9. “I grew up in California and Colorado and moved to the East Coast for college. It was a huge adjustment. Riding public transportation, people just wouldn’t talk to me and I’m used to saying hello, good morning, and talking to strangers. It felt very cold and unfriendly. Plus, I missed driving my own car around and riding with friends. After college, I moved back to the West Coast sunshine, surf, and, tacos, and I’m so much happier.”

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10. “I moved from Oregon to Maryland for work. The first time I drove in Maryland was a nightmare. When I reached my destination I sat in the parking spot and cried! East Coast drivers, especially in the DMV (DC/Maryland/Virginia) area are insane! I have never been so tense while driving. Fearless drivers with zero patience and ZERO qualms with letting you know that you need to move.”

11. “I’m a West Coaster in South Florida. The food is terrible. Most produce has to be trucked in, and it’s past its prime by the time it gets here.”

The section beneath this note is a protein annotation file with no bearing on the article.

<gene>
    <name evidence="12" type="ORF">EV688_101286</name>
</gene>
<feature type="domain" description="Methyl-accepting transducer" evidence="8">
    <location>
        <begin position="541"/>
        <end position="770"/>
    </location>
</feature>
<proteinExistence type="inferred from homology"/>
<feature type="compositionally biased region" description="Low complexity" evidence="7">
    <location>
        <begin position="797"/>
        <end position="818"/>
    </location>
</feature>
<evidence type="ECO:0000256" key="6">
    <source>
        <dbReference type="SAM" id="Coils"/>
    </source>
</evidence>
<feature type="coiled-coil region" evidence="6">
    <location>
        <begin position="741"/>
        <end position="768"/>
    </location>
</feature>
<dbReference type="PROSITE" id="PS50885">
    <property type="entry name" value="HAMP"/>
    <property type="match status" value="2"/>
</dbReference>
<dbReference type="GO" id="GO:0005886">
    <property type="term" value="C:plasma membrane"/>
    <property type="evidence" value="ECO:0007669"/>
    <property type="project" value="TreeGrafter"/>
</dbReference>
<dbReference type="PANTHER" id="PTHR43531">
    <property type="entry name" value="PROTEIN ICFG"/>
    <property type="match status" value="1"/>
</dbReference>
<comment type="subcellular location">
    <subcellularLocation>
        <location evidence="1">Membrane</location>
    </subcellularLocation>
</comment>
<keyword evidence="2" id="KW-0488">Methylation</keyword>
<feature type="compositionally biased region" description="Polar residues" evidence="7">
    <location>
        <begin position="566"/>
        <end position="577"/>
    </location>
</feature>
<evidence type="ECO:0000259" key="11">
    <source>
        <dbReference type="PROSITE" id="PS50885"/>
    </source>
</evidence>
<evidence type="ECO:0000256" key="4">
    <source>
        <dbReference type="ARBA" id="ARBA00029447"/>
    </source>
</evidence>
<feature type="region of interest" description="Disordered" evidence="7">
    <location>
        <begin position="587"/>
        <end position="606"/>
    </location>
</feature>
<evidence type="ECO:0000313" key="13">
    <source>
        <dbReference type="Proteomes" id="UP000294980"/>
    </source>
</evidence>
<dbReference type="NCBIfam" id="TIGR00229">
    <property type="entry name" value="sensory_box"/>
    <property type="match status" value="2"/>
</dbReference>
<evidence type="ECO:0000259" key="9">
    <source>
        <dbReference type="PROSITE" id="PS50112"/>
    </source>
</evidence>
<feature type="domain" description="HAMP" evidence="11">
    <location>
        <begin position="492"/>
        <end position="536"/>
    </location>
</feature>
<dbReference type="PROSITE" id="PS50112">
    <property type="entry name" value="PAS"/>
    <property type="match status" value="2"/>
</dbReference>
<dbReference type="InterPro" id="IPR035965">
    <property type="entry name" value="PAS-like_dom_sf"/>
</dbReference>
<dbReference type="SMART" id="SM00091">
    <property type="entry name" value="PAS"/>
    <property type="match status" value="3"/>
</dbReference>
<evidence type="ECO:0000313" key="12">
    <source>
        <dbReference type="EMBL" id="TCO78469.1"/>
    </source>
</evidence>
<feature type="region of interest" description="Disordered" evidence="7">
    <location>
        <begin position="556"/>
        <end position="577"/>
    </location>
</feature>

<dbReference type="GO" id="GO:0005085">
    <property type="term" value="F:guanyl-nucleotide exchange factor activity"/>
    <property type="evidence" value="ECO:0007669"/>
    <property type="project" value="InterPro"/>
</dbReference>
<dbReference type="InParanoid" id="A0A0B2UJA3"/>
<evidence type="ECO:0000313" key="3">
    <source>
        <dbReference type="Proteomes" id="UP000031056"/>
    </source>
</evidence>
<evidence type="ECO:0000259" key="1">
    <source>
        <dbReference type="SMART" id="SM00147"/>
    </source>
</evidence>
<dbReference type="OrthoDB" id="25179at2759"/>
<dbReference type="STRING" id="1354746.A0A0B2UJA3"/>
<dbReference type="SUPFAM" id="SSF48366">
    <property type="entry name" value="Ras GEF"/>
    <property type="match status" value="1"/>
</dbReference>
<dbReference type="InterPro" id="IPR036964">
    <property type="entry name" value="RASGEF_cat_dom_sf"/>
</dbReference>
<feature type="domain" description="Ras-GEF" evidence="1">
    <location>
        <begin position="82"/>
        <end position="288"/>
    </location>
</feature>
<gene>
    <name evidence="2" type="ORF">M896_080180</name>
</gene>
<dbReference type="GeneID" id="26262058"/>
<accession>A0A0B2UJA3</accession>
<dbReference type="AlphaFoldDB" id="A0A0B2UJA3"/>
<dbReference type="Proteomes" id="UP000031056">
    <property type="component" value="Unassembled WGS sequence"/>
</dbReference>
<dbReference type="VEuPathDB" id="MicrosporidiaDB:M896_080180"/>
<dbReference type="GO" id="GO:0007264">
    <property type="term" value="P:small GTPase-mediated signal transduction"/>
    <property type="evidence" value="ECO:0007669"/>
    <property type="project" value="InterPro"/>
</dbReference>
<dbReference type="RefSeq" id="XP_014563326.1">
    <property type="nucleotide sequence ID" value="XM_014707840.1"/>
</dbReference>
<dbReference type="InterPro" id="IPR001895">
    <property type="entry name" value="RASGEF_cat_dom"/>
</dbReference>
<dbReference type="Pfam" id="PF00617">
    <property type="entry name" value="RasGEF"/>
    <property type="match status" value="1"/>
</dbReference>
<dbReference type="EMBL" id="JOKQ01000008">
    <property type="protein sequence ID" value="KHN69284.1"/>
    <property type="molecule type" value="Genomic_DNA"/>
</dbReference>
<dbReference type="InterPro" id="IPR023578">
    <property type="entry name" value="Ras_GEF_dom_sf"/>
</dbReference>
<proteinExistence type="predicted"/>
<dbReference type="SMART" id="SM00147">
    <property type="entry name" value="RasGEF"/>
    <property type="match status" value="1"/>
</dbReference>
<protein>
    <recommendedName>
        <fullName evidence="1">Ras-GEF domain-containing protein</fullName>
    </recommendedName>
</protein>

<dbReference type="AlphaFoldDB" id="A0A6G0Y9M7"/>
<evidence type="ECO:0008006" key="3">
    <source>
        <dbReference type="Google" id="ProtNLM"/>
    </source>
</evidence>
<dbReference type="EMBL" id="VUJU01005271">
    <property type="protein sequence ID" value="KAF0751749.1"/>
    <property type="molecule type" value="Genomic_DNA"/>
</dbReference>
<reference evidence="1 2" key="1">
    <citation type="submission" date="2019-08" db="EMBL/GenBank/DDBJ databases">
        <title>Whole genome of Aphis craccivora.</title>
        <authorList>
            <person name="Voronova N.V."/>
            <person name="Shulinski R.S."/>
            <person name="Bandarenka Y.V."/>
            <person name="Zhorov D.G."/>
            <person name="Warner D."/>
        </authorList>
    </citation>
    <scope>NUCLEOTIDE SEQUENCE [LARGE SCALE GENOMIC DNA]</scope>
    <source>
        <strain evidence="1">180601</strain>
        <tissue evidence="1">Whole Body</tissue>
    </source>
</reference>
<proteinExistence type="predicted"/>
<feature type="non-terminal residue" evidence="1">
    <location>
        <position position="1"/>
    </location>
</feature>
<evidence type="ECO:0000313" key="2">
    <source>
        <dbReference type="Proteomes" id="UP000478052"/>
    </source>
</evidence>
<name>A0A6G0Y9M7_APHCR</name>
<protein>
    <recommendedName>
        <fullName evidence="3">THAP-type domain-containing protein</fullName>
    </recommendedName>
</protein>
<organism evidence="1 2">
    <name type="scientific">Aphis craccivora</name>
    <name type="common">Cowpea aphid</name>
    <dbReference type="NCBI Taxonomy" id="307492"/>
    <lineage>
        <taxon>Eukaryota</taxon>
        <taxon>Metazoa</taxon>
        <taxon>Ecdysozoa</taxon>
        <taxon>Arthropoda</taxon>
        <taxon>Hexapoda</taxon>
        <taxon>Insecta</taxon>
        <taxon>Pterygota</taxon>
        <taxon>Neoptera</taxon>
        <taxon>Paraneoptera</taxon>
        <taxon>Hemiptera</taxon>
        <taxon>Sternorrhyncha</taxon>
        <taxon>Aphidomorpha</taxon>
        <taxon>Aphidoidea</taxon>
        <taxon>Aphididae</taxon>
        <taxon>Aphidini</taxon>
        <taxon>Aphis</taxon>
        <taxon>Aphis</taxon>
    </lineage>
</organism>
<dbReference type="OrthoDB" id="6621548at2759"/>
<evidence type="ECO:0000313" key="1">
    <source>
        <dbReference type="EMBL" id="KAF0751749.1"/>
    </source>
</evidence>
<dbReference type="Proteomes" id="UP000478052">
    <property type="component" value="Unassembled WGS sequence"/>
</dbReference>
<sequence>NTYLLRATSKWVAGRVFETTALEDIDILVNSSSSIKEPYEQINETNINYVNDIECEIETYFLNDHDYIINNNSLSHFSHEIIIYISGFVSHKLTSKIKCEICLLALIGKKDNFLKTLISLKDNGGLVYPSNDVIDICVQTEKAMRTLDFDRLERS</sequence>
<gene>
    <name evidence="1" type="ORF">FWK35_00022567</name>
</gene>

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12. “I did experience culture shock when I moved from the East Coast to the West Coast. Not having cold winters restored my bad health, it was amazing! The people I met were so laid-back and the feeling of not being judged really was a pleasure. Music, discovering more than just working, and being jaded totally changed my personality for the greater. West Coast still be the best coast!”

13. “While not totally coast-to-coast, I went from upstate New York to Arizona as a child. I went from four distinct seasons to maybe two. The biggest transition was going from guaranteed white Christmas to seeing Christmas lights on our neighbor’s cacti, and running around outside mid-winter in short-sleeved shirts.”

14. “I moved to Utah from the East Coast over a year ago and I’m still getting used to the fact that most places aren’t open on Sundays. Trying to eat out while running errands on a Sunday? Forget about it, not going to happen.”

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15. “I moved from Pennsylvania to Colorado and was shocked to learn that people had to water their lawns.”

16. “I knew it was going to be hot in Southern California, but I was unprepared for how relentless the desert heat is. In the Mid-Atlantic we get some relief from trees and rainfall. I really missed the woods and having a good rain.”

17. “I recently moved from the Seattle area to the Philadelphia area, and the passion the Philly folks have for their cheesesteaks is awe-inspiring. I didn’t know how to order ‘a steak,’ so I asked for mayonnaise and… it just wasn’t a good scene.”

18. “I miss some of the food we had in California, like In-N-Out and authentic Mexican food, but I don’t miss the traffic, smog, and close houses.”